LONDON, England – Hundreds of curry lovers, food experts, and restaurant owners from across the world gathered in London for a gala ceremony to recognize the talents of chefs, the unsung heroes of the kitchen. The awards are the brainchild of Syed Nahas Pasha and his brother, Syed Belal Ahmed, who run Curry Life magazine, regarded as the authoritative voice of an estimated 10,000 Indian and Bangladeshi restaurants, take-away, and associated businesses in Britain.
Nahas Pasha explained what makes the Curry Life awards distinctive, “Well, there are many other awards in this field. Everyone is doing their bit for the industry. But I believe Curry Life is unique in giving awards to curry chefs on a massive national scale. This year we have awarded 21 chefs from different corners of the country. We even have a curry chef from Sweden in our European category and a chef from Kolkata, India, in the international category. No other institution or organization has ever recognized so many curry chefs together.”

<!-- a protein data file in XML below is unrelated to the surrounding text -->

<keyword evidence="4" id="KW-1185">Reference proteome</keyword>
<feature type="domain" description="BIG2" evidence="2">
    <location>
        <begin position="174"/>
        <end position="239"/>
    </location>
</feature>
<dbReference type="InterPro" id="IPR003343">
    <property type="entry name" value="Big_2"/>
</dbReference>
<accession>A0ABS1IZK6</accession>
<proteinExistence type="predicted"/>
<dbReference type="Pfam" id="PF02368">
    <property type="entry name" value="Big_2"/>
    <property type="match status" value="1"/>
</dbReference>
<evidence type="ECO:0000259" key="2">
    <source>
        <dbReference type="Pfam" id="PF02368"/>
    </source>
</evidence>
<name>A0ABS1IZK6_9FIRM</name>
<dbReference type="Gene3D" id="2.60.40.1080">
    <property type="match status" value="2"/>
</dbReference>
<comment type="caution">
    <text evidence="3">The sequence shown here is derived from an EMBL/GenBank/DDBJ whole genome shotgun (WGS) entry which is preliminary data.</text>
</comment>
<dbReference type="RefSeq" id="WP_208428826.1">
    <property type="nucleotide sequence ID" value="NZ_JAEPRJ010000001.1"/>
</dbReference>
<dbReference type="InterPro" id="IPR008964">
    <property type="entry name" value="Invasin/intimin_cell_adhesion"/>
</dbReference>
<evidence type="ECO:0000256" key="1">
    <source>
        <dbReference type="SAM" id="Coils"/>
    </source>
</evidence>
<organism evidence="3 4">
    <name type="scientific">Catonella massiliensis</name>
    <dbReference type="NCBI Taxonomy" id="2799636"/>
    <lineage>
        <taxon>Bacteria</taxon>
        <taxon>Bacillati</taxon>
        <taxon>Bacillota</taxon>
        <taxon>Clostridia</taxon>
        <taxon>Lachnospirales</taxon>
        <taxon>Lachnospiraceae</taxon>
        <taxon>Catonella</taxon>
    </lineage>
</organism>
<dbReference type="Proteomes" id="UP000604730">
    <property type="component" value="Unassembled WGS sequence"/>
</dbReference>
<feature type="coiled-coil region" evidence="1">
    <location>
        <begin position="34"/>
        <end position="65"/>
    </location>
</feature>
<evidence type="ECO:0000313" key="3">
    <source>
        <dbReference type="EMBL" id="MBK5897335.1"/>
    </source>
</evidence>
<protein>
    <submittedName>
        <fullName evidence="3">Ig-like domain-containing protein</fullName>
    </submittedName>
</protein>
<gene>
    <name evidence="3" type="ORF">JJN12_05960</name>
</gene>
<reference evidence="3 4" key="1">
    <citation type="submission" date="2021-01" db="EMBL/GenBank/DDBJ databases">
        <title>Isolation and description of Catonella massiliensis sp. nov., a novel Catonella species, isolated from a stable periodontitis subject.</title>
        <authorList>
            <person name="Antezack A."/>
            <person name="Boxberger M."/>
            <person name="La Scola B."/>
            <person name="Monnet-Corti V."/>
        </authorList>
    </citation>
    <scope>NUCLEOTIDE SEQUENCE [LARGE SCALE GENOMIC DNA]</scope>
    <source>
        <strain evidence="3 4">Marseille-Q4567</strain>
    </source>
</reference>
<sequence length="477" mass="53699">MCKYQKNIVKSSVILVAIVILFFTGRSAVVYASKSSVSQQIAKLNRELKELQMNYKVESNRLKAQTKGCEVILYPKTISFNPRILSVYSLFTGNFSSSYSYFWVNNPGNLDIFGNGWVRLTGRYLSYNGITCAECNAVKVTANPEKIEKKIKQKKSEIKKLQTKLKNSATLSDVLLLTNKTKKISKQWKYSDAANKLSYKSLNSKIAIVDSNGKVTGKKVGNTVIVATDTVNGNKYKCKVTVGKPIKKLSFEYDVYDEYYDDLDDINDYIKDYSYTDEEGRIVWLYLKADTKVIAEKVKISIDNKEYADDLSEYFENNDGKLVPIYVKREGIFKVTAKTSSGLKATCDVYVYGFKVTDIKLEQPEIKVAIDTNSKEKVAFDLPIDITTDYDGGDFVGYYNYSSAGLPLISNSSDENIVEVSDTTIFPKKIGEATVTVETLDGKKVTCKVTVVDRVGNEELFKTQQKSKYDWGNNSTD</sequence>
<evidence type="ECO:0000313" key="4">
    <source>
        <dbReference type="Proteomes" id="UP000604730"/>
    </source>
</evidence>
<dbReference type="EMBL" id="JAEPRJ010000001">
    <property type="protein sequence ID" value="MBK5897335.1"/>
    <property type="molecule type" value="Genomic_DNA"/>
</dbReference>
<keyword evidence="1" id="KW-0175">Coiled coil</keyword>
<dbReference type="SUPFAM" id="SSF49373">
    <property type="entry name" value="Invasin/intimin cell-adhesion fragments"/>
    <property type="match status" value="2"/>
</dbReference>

The quest to find the most talented chefs took the Curry Life team from chic, up-market restaurants to more humble establishments and takeaways. They have rewarded the most traditional as well as the modern, the innovative, and creative. The team was impressed by the quality of food whether it was chicken tikka masala, jalfrezis and curries so loved by the British public, or the modern fusion dishes which have their roots firmly in the traditions of the subcontinent.